The "Paint it yellow" story came from a coworker a number of years ago.  My memory isn't perfect, so this may not be accurate, but this is how I recall the story going.  My coworker was working for a large software house.  As such large companies like to do from time to time, they do somewhat cheesy things to try to boost morale or motivate employees.  This company had a "caption this poster" contest where they had a number of poster images and asked employees to come up with motivational captions.  Among the posters was a picture of a bunch of yellow chicks with one albino chick in the mix.  I'm sure that the company was looking for something like "stand out in a crowd" or "don't be afraid to be different".  One of the employees, apparently having worked in the industry long enough, had what was a more appropriate caption for the poster.  His entry was "Screw it. Paint it yellow and ship it".  A short time later, the contest was cancelled and the posters were taken down.

But, for a perfectionist, this is an important lesson.  While it is admirable to always want your work to be the best, sometimes you just need to realize there is a point where it is "good enough".  I'm sure the top is better than good enough, now I just need to convince myself of that and get this thing done and on the boat.  But first, I guess I need to convince mother nature to stop spitting water at me.

Wednesday, November 4, 2015

If At First You Don't Succeed

Sorry for the sparseness of posts recently, but we have been pushing hard to try to get the hardtop bimini built and get out of Virginia before it gets much colder.

In the last post I mentioned we did a little gelcoat and sanding resulted in some bare spots.  Well, we managed to get gelcoat on the remaining handrail edge of the top and the result was similar all the way around. Given the third-world conditions in which I'm building the top, it isn't too much of a surprise that the surfaces aren't as fair as I would have hoped.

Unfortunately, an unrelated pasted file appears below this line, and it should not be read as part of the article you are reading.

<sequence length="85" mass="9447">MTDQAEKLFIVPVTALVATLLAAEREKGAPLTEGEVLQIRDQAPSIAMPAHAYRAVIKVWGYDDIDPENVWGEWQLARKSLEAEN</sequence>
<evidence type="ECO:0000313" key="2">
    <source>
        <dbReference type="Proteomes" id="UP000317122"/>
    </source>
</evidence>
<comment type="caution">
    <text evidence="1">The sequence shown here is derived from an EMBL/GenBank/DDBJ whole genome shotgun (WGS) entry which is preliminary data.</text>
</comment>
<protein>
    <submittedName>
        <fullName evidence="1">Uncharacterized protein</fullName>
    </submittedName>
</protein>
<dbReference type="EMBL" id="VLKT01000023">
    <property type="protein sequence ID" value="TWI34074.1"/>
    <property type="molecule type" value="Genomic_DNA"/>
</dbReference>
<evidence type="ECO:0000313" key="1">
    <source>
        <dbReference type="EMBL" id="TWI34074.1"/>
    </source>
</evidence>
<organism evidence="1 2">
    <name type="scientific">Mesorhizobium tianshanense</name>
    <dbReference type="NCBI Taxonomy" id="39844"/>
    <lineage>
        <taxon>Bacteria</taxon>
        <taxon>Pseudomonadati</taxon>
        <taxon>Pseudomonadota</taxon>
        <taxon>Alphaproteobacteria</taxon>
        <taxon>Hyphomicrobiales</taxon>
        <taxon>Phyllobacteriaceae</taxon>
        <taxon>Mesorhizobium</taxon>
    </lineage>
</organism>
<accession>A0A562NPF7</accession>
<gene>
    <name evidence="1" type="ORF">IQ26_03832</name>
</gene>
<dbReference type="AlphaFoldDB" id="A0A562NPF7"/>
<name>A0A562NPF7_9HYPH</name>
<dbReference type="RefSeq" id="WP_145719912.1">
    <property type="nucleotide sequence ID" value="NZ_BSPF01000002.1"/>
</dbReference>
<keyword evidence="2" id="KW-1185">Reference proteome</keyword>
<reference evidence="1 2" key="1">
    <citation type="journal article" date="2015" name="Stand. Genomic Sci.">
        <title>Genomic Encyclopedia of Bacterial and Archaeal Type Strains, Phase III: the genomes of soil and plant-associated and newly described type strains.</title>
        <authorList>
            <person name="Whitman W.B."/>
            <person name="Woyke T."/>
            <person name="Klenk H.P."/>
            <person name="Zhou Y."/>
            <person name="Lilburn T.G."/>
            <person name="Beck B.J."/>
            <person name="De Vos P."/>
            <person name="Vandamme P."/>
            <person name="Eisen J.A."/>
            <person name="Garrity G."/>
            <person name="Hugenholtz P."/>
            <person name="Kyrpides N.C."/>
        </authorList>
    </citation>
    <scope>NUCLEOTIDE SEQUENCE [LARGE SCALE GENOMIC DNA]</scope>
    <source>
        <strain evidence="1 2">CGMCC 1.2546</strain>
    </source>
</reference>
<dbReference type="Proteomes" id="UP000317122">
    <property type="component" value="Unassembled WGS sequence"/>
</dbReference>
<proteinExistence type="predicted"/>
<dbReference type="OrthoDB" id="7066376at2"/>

Working in the rain.

Then it donned on me that part of the issue may be in the application.  Brushing gelcoat on is not easy and the chance of getting a nice, even coat is unlikely.  So, we went looking for a small roller that would work around the curves of the rail.  Finding a small diameter roller was easy, finding a cover that works with gelcoat (or polyester resin for that matter) is a bit more difficult...they don't tend to list resin or acetone compatibility.  Best you can hope for is if they list that it is safe for oil-based paint and thinners.

The roller produced a much more even coating but it was also much thinner than the brush approach.  We did two coats with the roller and tried sanding things smooth and fair again.  Unfortunately, there were still a few spots that we sanded a bit too thin, but not as many and not as large.  So today, we applied another two coats and that should hopefully do the trick.

Because the bottom side of the top is facing up we are working on that side first.  The beams that run along the underside of the top divide the surface, so we also started applying gelcoat to them today.  Since it is difficult to reach the middle of the top from the sides, I climbed onto the top to do the "cut in" of the beams.  Unlike the handrails, we will not be making them smooth but will be applying an orange peel like texture to them.  Originally, I had thought of making them smooth, but with time running short, we decided it would be just too much sanding to get it looking good.  Application of the gelcoat with the roller can easily be given an orange peel effect if you run the roller over the gelcoat after it has been applied for a few minutes.  A few minutes running the roller over the gelcoat sure beats days of sanding and re-applying gelcoat.

Working at night...again.